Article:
Thirty-three-year-old Roy Henry Tedford and his little pile of provisions were braced on the lee side of a talus slope on a speck of an island at somewhere around degree of longitude 146 and degree of latitude 58, seven hundred miles from Adélie Land on the Antarctic Coast, and four hundred from the nearest landfall on any official map: the unprepossessing dot of Macquarie Island to the east. It was a fine midsummer night in 1923.

  His island, one of three ice-covered rocks huddled together in a quarter-mile chain, existed only on the hand-drawn chart that had brought him here, far from those few shipping lanes and fishing waters this far south. The chart was entitled, in Heuvelmans’s barbed-wire handwriting, alongside his approximation of the location, The Islands of the Dead. Under that Heuvelmans had printed in block letters the aboriginal word Kadimakara, or “Animals of the Dreamtime.”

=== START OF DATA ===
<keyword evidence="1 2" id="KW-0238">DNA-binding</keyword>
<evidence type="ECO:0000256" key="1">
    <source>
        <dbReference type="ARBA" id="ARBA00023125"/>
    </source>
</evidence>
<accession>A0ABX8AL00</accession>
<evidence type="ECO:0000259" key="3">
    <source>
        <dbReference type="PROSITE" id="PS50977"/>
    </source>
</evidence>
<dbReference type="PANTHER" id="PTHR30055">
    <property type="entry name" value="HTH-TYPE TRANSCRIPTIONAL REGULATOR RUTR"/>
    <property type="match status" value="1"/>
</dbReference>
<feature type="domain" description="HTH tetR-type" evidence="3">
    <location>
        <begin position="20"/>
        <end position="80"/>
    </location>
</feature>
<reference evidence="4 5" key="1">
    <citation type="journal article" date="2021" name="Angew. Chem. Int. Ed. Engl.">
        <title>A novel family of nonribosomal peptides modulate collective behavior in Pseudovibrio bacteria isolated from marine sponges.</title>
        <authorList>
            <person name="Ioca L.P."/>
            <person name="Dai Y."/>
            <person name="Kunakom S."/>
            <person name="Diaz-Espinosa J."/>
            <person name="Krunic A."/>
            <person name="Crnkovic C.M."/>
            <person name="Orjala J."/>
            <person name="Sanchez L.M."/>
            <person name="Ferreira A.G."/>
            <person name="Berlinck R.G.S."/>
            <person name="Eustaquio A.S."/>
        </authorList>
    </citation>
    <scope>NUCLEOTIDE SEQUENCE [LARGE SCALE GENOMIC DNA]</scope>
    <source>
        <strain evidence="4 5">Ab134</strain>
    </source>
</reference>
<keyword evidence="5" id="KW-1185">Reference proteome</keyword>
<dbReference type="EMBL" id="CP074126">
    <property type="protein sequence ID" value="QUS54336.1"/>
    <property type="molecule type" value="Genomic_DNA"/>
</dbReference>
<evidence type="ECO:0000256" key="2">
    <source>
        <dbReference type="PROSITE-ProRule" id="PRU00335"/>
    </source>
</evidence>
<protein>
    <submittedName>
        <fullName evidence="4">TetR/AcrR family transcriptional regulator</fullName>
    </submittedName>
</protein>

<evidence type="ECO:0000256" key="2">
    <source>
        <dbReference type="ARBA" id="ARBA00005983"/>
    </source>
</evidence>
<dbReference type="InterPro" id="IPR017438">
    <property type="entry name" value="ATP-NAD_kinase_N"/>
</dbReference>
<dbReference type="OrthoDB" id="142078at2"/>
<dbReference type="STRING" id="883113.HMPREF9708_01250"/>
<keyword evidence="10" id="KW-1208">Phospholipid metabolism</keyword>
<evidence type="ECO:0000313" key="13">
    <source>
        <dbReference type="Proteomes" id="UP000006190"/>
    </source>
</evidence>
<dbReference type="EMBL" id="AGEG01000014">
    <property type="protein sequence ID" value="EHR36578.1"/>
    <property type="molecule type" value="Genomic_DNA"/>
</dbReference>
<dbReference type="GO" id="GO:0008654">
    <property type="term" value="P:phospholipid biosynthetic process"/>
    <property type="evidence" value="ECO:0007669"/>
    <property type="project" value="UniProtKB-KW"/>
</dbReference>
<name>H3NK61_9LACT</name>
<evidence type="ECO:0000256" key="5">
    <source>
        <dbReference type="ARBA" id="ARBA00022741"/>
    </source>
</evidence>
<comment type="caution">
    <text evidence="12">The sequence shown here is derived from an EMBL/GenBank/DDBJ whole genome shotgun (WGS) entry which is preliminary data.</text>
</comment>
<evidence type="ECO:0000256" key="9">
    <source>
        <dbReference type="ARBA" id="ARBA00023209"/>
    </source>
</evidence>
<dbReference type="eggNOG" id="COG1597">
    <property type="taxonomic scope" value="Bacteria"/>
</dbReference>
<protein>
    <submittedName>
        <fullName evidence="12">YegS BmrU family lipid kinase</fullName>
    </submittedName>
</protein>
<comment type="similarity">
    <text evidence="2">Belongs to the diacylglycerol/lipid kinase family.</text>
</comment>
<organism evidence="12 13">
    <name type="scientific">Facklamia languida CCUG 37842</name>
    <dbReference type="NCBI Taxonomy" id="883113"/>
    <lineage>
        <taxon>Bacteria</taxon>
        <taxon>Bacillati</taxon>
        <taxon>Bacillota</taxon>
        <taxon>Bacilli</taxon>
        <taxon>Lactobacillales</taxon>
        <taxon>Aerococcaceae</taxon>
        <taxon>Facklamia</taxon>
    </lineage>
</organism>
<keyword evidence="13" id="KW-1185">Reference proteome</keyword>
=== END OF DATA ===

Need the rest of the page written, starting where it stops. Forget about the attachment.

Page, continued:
Tedford’s provisions included twenty-one pounds of hardtack, two tins of biscuit flour, a sack of sweets, a bag of dried fruit, a camp-stove, an oilskin wrap for his almanac, two small reading-lanterns, four jerry cans of kerosene, a waterproofed one-man tent, a bedroll, a spare coat and gloves, a spare set of Wellington boots, a knife, a small tool set, waterproofed and double-wrapped packets of matches, a box camera in a specially made mahogany case in an oilskin pouch, a revolver, and a Bland’s .577 Axite Express. He’d fired the Bland’s twice, and both times been knocked onto his back by the recoil. The sportsman in Melbourne who’d sold it to him had assured him that it was the closest thing to field artillery that a man could put to his shoulder.